Saturday, March 16, 2019

Shotguns: Gauge Versus Caliber

Something that might be confusing to someone just beginning to get acquainted with shotgunning for sports or home defense is... why are most shotgun shells measured in 'gauge' rather than in caliber like most American pistol and rifle cartridges?

Well... it all goes back to the way they measured lead balls in England a long time ago, and then continued with the settlers and colonists in the early days of America. And it just never changed. The concept was, that with the English system for measurement of the bore diameter of their guns, they decided that they would count how many lead balls of a specific bore diameter could be drawn from one pound of lead. Or as some folks describe it, how many lead balls from a specific bore size would it take to equal one pound of lead.

So lets take what is likely our most popular shotgun gauge today as a generalization (and pending the exact grade of lead), the good old 12 gauge. It would take roughly 12 lead balls from that specific bore diameter to equal one pound of lead. And so on for the 10 gauge, 16 gauge, 20 gauge, and 28 gauge guns, respectively. But then, you may ask... what about the .410 shotgun shell?

The .410 is actually a 'caliber' based on inches (.410” diameter) from our English-based system of measurement, rather than a gauge. The exact origin of the .410 is still disputed. While the Harrington & Richards company claimed to have manufactured the first .410 shotgun in 1915, another company that went by the name of Cave, laid claim as the maker of the first .410 gun in 1907.

VIDEO: Home Defense Shotguns

The little .410 is great for getting youth acquainted with the use of shotguns because of its mild recoil. The .410 is also popular in rural areas for pest control. And since the .410 shell has the same base diameter of a .45 Long Colt pistol cartridge, there are 'some' handguns being produced now that can fire both the .410 and the .45.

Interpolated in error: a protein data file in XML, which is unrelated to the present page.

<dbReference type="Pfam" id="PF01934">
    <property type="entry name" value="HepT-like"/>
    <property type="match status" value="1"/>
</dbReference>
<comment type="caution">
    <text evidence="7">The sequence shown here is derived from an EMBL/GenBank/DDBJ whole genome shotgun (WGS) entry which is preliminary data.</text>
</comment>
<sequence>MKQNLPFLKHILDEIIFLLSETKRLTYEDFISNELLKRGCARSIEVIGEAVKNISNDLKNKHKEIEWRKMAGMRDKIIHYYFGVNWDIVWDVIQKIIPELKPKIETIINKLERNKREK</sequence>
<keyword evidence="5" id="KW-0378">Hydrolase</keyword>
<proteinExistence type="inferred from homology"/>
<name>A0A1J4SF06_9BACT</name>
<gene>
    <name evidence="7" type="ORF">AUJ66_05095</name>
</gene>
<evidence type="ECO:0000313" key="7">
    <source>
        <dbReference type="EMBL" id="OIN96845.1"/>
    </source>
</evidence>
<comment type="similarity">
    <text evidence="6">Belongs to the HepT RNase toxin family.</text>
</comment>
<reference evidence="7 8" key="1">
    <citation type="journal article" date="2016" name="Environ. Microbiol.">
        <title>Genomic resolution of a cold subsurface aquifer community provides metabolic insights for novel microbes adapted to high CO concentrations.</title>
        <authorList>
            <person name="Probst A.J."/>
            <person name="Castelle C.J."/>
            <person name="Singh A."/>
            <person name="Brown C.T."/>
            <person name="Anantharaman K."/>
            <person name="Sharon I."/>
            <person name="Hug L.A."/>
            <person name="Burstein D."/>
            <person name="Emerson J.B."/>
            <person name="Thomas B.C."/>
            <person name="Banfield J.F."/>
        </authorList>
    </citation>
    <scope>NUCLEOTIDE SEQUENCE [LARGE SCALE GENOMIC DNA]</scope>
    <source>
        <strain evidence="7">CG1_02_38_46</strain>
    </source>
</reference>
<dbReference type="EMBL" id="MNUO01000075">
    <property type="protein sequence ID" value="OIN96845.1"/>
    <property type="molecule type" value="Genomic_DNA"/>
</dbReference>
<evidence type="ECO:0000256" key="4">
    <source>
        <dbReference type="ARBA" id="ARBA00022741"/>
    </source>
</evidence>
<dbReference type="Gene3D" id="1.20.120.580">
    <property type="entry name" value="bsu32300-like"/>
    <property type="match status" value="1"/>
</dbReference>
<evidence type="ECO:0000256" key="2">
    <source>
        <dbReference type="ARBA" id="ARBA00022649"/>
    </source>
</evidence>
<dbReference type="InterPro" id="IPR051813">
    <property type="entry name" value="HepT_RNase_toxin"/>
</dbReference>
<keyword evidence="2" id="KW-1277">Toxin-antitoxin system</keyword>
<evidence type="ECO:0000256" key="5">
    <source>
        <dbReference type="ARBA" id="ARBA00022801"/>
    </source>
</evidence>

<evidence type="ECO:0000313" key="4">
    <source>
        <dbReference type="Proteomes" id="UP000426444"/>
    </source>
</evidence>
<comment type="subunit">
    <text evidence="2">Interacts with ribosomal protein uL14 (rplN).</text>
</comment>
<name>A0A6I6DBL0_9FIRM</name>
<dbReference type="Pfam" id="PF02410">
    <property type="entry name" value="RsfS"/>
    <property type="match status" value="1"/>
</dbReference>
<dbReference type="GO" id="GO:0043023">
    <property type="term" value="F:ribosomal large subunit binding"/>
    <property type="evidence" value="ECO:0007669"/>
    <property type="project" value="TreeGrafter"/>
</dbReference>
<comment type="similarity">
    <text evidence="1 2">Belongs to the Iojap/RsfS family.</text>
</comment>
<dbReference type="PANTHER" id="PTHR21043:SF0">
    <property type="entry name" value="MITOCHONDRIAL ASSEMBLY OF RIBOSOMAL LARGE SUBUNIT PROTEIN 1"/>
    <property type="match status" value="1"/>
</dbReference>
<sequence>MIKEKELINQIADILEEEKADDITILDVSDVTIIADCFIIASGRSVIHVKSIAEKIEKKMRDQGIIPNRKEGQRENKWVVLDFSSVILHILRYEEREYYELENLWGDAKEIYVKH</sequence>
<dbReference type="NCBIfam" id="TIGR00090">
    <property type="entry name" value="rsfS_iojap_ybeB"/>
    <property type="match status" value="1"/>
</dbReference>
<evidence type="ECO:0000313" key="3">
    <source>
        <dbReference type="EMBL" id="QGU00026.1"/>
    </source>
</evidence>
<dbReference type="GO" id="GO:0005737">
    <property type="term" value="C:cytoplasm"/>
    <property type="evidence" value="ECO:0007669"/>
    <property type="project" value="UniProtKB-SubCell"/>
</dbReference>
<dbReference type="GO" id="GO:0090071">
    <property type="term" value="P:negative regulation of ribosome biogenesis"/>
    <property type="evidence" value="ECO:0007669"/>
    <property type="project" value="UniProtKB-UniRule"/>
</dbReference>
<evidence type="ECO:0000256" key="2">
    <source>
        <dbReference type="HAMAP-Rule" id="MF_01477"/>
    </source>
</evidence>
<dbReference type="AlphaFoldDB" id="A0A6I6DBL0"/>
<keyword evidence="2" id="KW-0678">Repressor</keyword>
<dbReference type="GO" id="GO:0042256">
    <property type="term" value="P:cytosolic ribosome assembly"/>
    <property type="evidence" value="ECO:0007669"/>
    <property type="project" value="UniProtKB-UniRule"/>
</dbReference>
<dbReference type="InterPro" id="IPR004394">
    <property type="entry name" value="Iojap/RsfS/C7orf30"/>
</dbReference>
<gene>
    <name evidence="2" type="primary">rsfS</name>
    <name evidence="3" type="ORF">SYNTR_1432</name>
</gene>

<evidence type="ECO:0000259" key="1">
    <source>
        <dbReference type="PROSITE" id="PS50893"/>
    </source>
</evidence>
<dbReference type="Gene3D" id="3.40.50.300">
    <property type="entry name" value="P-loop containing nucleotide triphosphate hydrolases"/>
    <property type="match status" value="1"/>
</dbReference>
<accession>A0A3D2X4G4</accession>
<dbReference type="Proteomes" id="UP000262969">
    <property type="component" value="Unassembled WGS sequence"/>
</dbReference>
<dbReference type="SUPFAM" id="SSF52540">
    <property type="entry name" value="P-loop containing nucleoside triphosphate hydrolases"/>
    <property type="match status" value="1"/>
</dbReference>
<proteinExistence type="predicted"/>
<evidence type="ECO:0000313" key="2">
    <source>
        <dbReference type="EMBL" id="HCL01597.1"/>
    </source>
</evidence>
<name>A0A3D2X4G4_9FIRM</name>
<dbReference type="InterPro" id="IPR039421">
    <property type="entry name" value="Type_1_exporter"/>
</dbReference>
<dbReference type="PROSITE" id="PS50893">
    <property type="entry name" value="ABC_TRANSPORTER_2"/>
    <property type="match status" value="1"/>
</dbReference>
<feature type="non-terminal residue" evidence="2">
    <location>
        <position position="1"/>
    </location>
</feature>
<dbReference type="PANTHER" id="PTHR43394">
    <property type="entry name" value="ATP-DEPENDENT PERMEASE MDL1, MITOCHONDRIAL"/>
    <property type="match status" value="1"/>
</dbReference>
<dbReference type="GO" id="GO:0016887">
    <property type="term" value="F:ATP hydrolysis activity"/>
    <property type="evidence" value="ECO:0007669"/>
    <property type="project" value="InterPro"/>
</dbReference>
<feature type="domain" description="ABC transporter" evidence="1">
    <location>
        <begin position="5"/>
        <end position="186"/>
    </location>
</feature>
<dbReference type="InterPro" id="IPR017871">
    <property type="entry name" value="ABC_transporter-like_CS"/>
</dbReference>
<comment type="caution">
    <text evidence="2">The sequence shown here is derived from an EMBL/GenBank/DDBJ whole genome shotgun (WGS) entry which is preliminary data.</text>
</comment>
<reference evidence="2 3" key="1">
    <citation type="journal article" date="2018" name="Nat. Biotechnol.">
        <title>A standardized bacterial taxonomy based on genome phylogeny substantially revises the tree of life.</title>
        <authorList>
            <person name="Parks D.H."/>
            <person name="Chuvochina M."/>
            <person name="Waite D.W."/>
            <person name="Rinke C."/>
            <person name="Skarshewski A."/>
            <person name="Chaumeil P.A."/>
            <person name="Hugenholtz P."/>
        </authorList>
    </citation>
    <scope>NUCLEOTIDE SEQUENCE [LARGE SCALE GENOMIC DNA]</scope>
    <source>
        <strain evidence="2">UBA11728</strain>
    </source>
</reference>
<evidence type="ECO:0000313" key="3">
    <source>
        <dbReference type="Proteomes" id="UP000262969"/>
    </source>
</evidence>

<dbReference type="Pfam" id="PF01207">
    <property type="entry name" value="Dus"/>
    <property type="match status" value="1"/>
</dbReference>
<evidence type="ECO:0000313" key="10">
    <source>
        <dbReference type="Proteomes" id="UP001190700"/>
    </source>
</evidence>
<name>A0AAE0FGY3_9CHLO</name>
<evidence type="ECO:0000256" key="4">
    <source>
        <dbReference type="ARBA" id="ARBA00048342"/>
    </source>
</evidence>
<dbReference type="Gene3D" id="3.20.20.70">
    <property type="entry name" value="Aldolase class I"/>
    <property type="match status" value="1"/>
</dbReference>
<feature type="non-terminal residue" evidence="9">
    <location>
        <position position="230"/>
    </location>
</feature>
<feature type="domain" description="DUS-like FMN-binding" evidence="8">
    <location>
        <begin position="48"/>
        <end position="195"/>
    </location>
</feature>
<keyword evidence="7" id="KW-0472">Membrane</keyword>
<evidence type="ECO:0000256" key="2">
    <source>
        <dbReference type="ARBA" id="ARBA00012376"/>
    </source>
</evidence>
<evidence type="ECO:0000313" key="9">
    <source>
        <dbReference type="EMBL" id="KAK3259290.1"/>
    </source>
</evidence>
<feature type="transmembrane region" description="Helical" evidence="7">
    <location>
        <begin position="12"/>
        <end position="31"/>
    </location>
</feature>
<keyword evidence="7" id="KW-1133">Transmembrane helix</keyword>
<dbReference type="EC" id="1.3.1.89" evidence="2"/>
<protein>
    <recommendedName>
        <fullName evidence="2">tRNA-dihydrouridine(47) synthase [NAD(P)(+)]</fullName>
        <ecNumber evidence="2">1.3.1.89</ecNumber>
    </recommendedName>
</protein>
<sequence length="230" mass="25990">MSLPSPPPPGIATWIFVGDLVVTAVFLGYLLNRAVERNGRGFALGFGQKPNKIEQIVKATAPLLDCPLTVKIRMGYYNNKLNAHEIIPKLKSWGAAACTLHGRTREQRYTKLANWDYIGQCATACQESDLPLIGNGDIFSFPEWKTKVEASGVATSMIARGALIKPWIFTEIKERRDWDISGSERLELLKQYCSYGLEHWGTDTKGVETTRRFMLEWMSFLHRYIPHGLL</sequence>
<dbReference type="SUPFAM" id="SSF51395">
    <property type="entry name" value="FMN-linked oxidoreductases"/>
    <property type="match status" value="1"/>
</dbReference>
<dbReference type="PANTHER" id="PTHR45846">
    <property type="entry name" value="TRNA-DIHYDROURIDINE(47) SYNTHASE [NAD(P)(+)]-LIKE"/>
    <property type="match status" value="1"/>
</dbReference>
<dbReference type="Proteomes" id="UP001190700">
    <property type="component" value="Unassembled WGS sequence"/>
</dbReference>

On the other end of the scale, the largest bore shotgun I have ever fired was a 10 gauge that an old timer used to bring out to the small grass-strip airport where I rented a hanger for my old Piper PA-12. Needless to say, it was a BLAST to shoot as we picked off empty oil cans across the runway. The largest bore shotgun I remember seeing up close was a 4 gauge that someone brought to a gun show one time.

But If you want to go really BIG, you might try getting your hands on a 2 (yep, that's TWO) gauge Punt Gun, as you will see in the following video:

While the Punt Guns had a shoulder stock, I would guess that these canons were mostly fired from some form of solid mount, such as from a boat, as shown in the video. I'd hate to go one-on-one with the Goliath who could fire that weapon from his shoulder!

And before you exit Western Digest Magazine, I heartily recommend that you check out the following how-to article that provides some very good tips on shotgun safety and the application of specific gauges: click here.

Shoot Safe and Shoot Straight!

Gary Miller

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